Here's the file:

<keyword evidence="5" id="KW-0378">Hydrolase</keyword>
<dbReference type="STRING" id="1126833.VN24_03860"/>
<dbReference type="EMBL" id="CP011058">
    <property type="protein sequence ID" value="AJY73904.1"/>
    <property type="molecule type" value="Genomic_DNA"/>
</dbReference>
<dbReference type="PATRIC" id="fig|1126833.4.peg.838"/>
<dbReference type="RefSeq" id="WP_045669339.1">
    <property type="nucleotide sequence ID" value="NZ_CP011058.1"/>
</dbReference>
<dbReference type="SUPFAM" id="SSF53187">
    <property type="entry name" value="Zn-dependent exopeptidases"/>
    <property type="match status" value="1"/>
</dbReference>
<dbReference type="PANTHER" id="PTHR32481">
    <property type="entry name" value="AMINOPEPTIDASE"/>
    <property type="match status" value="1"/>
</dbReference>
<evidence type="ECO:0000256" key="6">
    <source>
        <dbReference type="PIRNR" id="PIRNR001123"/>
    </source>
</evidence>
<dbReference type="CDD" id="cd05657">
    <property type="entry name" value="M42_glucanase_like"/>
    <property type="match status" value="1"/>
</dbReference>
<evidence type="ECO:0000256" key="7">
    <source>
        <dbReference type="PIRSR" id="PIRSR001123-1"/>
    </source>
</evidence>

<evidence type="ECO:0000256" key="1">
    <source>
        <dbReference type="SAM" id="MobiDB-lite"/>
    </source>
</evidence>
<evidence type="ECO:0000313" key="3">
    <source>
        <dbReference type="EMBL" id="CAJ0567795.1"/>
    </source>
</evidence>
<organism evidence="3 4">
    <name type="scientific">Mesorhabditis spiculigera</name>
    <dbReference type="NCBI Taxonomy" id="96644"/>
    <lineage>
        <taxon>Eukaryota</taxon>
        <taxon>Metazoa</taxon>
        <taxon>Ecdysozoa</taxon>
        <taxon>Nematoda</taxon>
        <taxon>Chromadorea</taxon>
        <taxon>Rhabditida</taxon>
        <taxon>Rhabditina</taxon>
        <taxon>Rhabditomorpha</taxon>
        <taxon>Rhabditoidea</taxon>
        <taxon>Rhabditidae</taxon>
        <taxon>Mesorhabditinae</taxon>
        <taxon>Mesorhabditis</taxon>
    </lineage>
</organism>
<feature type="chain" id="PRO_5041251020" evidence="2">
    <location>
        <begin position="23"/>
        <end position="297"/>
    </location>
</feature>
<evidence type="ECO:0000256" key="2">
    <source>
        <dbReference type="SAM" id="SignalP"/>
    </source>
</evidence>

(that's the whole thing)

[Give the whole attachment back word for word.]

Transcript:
<keyword evidence="5" id="KW-0378">Hydrolase</keyword>
<dbReference type="STRING" id="1126833.VN24_03860"/>
<dbReference type="EMBL" id="CP011058">
    <property type="protein sequence ID" value="AJY73904.1"/>
    <property type="molecule type" value="Genomic_DNA"/>
</dbReference>
<dbReference type="PATRIC" id="fig|1126833.4.peg.838"/>
<dbReference type="RefSeq" id="WP_045669339.1">
    <property type="nucleotide sequence ID" value="NZ_CP011058.1"/>
</dbReference>
<dbReference type="SUPFAM" id="SSF53187">
    <property type="entry name" value="Zn-dependent exopeptidases"/>
    <property type="match status" value="1"/>
</dbReference>
<dbReference type="PANTHER" id="PTHR32481">
    <property type="entry name" value="AMINOPEPTIDASE"/>
    <property type="match status" value="1"/>
</dbReference>
<evidence type="ECO:0000256" key="6">
    <source>
        <dbReference type="PIRNR" id="PIRNR001123"/>
    </source>
</evidence>
<dbReference type="CDD" id="cd05657">
    <property type="entry name" value="M42_glucanase_like"/>
    <property type="match status" value="1"/>
</dbReference>
<evidence type="ECO:0000256" key="7">
    <source>
        <dbReference type="PIRSR" id="PIRSR001123-1"/>
    </source>
</evidence>

<evidence type="ECO:0000256" key="1">
    <source>
        <dbReference type="SAM" id="MobiDB-lite"/>
    </source>
</evidence>
<evidence type="ECO:0000313" key="3">
    <source>
        <dbReference type="EMBL" id="CAJ0567795.1"/>
    </source>
</evidence>
<organism evidence="3 4">
    <name type="scientific">Mesorhabditis spiculigera</name>
    <dbReference type="NCBI Taxonomy" id="96644"/>
    <lineage>
        <taxon>Eukaryota</taxon>
        <taxon>Metazoa</taxon>
        <taxon>Ecdysozoa</taxon>
        <taxon>Nematoda</taxon>
        <taxon>Chromadorea</taxon>
        <taxon>Rhabditida</taxon>
        <taxon>Rhabditina</taxon>
        <taxon>Rhabditomorpha</taxon>
        <taxon>Rhabditoidea</taxon>
        <taxon>Rhabditidae</taxon>
        <taxon>Mesorhabditinae</taxon>
        <taxon>Mesorhabditis</taxon>
    </lineage>
</organism>
<feature type="chain" id="PRO_5041251020" evidence="2">
    <location>
        <begin position="23"/>
        <end position="297"/>
    </location>
</feature>
<evidence type="ECO:0000256" key="2">
    <source>
        <dbReference type="SAM" id="SignalP"/>
    </source>
</evidence>